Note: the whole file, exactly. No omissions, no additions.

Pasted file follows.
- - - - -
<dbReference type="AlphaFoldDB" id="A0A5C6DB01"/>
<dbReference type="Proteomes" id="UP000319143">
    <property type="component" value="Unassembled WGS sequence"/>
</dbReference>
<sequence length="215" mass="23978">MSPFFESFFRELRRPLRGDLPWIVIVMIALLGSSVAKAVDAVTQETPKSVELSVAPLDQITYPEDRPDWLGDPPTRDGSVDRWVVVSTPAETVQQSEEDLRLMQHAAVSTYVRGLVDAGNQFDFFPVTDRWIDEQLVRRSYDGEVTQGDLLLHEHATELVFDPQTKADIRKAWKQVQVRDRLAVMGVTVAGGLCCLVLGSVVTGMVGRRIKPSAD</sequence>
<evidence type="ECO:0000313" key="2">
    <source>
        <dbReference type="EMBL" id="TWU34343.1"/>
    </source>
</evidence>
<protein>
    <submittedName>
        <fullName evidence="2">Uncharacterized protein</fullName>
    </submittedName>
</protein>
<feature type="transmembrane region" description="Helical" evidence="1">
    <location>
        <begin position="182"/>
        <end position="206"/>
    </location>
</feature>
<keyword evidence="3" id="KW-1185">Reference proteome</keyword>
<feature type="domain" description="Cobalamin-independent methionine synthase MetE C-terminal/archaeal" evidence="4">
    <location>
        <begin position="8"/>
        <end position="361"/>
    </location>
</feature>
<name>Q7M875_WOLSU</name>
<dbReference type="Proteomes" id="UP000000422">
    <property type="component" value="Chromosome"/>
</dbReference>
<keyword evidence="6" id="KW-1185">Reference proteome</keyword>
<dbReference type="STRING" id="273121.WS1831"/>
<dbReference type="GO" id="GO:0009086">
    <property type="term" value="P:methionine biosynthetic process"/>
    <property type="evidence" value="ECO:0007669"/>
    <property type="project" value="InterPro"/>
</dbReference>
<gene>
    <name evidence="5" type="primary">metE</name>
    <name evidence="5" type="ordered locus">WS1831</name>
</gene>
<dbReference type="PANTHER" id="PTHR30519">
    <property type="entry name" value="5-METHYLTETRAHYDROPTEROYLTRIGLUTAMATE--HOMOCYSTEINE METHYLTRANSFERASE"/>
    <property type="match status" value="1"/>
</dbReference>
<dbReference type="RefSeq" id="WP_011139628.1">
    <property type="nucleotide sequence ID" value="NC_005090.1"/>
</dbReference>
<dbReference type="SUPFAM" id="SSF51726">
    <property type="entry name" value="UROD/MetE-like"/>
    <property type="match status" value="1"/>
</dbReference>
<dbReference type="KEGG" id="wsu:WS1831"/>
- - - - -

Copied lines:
<dbReference type="AlphaFoldDB" id="A0A5C6DB01"/>
<dbReference type="Proteomes" id="UP000319143">
    <property type="component" value="Unassembled WGS sequence"/>
</dbReference>
<sequence length="215" mass="23978">MSPFFESFFRELRRPLRGDLPWIVIVMIALLGSSVAKAVDAVTQETPKSVELSVAPLDQITYPEDRPDWLGDPPTRDGSVDRWVVVSTPAETVQQSEEDLRLMQHAAVSTYVRGLVDAGNQFDFFPVTDRWIDEQLVRRSYDGEVTQGDLLLHEHATELVFDPQTKADIRKAWKQVQVRDRLAVMGVTVAGGLCCLVLGSVVTGMVGRRIKPSAD</sequence>
<evidence type="ECO:0000313" key="2">
    <source>
        <dbReference type="EMBL" id="TWU34343.1"/>
    </source>
</evidence>
<protein>
    <submittedName>
        <fullName evidence="2">Uncharacterized protein</fullName>
    </submittedName>
</protein>
<feature type="transmembrane region" description="Helical" evidence="1">
    <location>
        <begin position="182"/>
        <end position="206"/>
    </location>
</feature>
<keyword evidence="3" id="KW-1185">Reference proteome</keyword>
<feature type="domain" description="Cobalamin-independent methionine synthase MetE C-terminal/archaeal" evidence="4">
    <location>
        <begin position="8"/>
        <end position="361"/>
    </location>
</feature>
<name>Q7M875_WOLSU</name>
<dbReference type="Proteomes" id="UP000000422">
    <property type="component" value="Chromosome"/>
</dbReference>
<keyword evidence="6" id="KW-1185">Reference proteome</keyword>
<dbReference type="STRING" id="273121.WS1831"/>
<dbReference type="GO" id="GO:0009086">
    <property type="term" value="P:methionine biosynthetic process"/>
    <property type="evidence" value="ECO:0007669"/>
    <property type="project" value="InterPro"/>
</dbReference>
<gene>
    <name evidence="5" type="primary">metE</name>
    <name evidence="5" type="ordered locus">WS1831</name>
</gene>
<dbReference type="PANTHER" id="PTHR30519">
    <property type="entry name" value="5-METHYLTETRAHYDROPTEROYLTRIGLUTAMATE--HOMOCYSTEINE METHYLTRANSFERASE"/>
    <property type="match status" value="1"/>
</dbReference>
<dbReference type="RefSeq" id="WP_011139628.1">
    <property type="nucleotide sequence ID" value="NC_005090.1"/>
</dbReference>
<dbReference type="SUPFAM" id="SSF51726">
    <property type="entry name" value="UROD/MetE-like"/>
    <property type="match status" value="1"/>
</dbReference>
<dbReference type="KEGG" id="wsu:WS1831"/>